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    orio71191's Avatar
    orio71191 Posts: 3, Reputation: 1
    New Member
     
    #1

    Dec 30, 2007, 08:17 PM
    To take math or not to take math? Warning:long
    Hey I need some advice. I'm currently a high school junior, and I am HOPELESS at mathematics. I've always managed to scrape by with 65s, and trust me its not lack of effort, I try really hard. All my other grades are over 90s, with the exception of sciences which are in the high 80s. Last year I flunked geometry, and I made it up over the summer and passed, but needless to say my math avg. is like a 68. My overall . Though, is an 89.5. I have to choose my classes for next year, and math has really pulled me down the last 3 years. Should I even bother taking it next year since its not required? Will colleges care that I don't have a math senior year, even though I'm doubling up my sciences? Would they rather see me take precalc and get a 65, or drop it completely and continue to work my butt off in other classes.
    Thanks so much!
    vingogly's Avatar
    vingogly Posts: 718, Reputation: 105
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    #2

    Jan 1, 2008, 08:34 AM
    Short answer: it depends on your college major, and what you plan to do post-college.

    There are a number of majors and careers that will be closed to you if you absolutely can't do math. For example, you're probably not going to get into engineering school and probably wouldn't be happy with an engineering career in any case if you hate math. However, other majors require math: you'll have a hard time pursuing any of the sciences without math; psychology requires statistics courses; business requires business math including some rather difficult math like linear programming.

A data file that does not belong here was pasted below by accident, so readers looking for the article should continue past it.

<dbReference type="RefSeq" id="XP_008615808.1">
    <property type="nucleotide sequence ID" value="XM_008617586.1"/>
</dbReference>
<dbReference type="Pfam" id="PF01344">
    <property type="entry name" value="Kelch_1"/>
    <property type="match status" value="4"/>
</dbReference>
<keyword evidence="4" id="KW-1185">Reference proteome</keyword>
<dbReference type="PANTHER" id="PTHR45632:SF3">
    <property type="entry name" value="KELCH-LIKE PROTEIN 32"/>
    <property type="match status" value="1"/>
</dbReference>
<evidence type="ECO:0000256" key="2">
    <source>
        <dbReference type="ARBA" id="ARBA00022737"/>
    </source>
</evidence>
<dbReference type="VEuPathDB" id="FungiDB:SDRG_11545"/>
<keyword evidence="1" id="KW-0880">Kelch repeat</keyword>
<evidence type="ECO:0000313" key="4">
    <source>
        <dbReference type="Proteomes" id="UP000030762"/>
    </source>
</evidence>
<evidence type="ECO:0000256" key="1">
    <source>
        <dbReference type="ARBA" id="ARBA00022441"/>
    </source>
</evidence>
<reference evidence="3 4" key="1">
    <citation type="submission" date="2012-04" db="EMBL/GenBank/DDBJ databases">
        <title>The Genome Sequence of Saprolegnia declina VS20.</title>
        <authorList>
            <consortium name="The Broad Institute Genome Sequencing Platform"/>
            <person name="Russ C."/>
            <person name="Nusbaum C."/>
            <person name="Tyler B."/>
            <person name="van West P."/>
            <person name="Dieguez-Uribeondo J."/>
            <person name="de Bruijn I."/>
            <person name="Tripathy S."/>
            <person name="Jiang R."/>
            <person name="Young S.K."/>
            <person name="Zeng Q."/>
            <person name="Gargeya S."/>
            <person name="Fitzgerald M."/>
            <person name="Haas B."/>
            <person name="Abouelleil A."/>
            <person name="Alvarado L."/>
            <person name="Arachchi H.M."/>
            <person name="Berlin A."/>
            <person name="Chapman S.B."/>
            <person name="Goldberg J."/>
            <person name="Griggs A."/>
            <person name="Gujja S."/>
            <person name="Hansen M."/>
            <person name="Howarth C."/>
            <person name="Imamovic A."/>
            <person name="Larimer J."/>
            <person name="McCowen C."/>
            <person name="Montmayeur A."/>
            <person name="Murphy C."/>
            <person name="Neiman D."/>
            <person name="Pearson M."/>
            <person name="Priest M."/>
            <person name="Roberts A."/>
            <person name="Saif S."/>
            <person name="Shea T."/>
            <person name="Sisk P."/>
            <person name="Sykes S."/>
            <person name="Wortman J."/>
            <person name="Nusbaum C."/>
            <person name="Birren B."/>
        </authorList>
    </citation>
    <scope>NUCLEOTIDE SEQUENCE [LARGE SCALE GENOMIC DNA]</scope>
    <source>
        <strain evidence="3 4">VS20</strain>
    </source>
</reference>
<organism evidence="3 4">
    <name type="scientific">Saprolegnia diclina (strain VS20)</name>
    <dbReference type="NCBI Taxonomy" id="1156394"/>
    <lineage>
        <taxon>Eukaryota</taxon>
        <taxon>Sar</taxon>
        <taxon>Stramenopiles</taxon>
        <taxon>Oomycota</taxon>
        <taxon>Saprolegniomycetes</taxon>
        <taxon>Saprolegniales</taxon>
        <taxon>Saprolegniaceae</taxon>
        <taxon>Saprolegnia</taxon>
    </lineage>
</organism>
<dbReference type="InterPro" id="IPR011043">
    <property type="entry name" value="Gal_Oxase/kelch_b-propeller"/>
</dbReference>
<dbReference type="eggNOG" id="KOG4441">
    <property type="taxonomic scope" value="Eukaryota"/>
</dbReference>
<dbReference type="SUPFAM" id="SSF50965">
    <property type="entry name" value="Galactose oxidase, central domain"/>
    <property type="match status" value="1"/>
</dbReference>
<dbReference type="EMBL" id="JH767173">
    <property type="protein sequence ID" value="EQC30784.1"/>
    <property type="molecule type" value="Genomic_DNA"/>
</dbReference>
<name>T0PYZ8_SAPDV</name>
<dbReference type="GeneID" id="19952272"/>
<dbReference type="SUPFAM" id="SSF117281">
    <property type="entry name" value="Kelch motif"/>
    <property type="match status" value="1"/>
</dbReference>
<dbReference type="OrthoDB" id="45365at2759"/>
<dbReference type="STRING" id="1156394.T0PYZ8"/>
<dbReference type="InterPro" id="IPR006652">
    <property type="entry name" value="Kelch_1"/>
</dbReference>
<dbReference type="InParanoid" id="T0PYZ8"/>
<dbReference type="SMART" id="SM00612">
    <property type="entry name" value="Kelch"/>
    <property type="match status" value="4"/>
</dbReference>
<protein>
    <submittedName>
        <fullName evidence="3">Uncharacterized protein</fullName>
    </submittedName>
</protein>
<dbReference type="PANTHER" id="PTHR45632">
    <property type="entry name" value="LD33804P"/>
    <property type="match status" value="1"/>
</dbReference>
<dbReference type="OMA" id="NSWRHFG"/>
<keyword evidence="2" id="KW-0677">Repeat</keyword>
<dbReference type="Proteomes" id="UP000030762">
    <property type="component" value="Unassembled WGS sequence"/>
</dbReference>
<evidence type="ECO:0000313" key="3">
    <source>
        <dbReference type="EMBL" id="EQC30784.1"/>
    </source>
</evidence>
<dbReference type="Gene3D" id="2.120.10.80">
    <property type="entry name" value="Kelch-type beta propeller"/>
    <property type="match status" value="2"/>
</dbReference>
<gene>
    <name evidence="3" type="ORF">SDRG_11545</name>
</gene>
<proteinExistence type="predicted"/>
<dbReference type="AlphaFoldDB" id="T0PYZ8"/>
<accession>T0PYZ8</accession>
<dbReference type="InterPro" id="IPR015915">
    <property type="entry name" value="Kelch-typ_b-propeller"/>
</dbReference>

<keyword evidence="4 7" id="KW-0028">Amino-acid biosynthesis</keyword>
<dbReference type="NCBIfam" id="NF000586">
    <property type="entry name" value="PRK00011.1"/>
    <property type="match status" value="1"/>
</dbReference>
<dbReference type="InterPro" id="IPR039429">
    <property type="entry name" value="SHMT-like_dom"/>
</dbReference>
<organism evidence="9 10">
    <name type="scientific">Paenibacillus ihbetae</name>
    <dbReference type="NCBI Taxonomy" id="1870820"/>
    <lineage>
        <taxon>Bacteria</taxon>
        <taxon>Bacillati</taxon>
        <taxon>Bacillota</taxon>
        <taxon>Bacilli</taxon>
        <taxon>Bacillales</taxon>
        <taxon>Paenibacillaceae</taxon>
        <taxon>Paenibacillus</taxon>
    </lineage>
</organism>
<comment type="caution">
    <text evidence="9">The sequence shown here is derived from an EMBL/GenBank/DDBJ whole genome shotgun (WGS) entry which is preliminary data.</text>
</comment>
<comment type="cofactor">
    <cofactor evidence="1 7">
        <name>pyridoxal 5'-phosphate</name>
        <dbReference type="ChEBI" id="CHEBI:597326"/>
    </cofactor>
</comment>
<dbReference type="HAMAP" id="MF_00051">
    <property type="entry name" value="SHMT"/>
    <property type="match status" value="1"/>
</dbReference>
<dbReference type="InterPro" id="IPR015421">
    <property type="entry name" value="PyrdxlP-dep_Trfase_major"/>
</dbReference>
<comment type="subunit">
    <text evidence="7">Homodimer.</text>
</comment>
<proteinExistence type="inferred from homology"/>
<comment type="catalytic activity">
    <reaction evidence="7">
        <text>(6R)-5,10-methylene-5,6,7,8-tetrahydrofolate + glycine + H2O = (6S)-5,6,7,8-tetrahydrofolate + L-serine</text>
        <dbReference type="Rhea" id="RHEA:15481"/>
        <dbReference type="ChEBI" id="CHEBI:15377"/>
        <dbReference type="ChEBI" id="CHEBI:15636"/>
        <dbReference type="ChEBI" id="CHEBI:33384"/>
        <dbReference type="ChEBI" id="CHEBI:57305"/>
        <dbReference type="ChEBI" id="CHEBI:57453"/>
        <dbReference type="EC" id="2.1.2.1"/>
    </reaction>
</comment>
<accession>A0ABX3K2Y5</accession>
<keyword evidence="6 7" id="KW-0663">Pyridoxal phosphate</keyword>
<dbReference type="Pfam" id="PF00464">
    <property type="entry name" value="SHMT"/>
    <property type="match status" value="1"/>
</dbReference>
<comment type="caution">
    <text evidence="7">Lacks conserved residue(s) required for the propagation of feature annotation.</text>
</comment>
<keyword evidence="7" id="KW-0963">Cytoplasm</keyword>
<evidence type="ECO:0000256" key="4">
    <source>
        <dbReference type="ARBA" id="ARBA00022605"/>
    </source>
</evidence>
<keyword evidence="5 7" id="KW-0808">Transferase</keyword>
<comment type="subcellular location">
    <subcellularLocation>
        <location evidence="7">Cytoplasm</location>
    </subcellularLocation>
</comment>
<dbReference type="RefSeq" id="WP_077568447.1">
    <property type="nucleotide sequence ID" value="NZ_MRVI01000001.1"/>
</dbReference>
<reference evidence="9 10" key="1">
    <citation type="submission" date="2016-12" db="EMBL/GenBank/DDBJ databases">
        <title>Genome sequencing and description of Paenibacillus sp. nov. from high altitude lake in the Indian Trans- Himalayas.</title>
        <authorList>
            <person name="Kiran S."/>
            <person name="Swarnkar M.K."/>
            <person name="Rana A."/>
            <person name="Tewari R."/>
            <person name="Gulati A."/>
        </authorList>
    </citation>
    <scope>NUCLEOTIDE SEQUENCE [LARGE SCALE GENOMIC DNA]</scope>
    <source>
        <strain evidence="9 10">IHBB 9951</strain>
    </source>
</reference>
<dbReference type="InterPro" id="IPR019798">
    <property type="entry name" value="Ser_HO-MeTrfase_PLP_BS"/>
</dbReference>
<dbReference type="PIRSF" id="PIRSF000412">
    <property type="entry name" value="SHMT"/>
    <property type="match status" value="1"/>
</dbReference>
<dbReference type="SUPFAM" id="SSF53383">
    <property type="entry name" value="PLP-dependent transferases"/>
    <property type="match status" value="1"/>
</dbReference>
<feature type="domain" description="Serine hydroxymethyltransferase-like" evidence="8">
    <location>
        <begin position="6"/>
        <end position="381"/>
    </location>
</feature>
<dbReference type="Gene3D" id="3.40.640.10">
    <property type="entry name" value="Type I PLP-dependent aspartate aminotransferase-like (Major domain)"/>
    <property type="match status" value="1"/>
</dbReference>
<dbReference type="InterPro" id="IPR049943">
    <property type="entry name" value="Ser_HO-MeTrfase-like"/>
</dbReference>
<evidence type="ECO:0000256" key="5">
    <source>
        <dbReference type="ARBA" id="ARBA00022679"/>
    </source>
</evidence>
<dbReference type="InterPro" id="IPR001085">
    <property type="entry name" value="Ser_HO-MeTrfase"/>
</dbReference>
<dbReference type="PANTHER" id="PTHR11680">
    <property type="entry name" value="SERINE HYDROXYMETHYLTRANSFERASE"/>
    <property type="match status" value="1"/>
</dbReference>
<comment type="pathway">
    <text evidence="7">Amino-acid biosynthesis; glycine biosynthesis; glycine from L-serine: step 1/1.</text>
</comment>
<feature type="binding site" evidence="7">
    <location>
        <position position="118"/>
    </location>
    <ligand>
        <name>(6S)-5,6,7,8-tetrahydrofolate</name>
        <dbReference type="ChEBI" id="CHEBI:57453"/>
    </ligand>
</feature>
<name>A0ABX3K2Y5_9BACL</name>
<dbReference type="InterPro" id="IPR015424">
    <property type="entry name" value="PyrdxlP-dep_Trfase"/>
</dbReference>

You might consider a liberal arts program as an undergraduate; this will minimize the amount of math you'll have to take. My guess is you'll have a hard time finding a college where you don't have to take at least one math course; however, there's often a course called something like "mathematics for liberal arts majors" provided which wouldn't be too hard to get through. A BA in liberal arts will be about as useful as a BA in business when you go out to apply for entry-level jobs in my experience; employers are looking for people who can think and communicate and many won't care if your undergrad degree was in business or liberal arts.

    Down the road, if you decide to go to graduate school, you won't need any math if you pursue a degree in English or Art. However, you'll have to come to grips with this if you someday decide to get an MBA; math is absolutely required for an MBA. Since you mention "doubling up in the sciences", I assume you're interested in a degree in the sciences? Physics is a lot of math at the college level; chemistry less so; biology not so much. But you'll have to take some math at the college level if you're going into any of the sciences.

    If you do decide you need math, you can consider obtaining some tutoring. If you Google "math tutors" you'll find a lot of links. Plenty of people get tutoring in subjects they find difficult at the college level.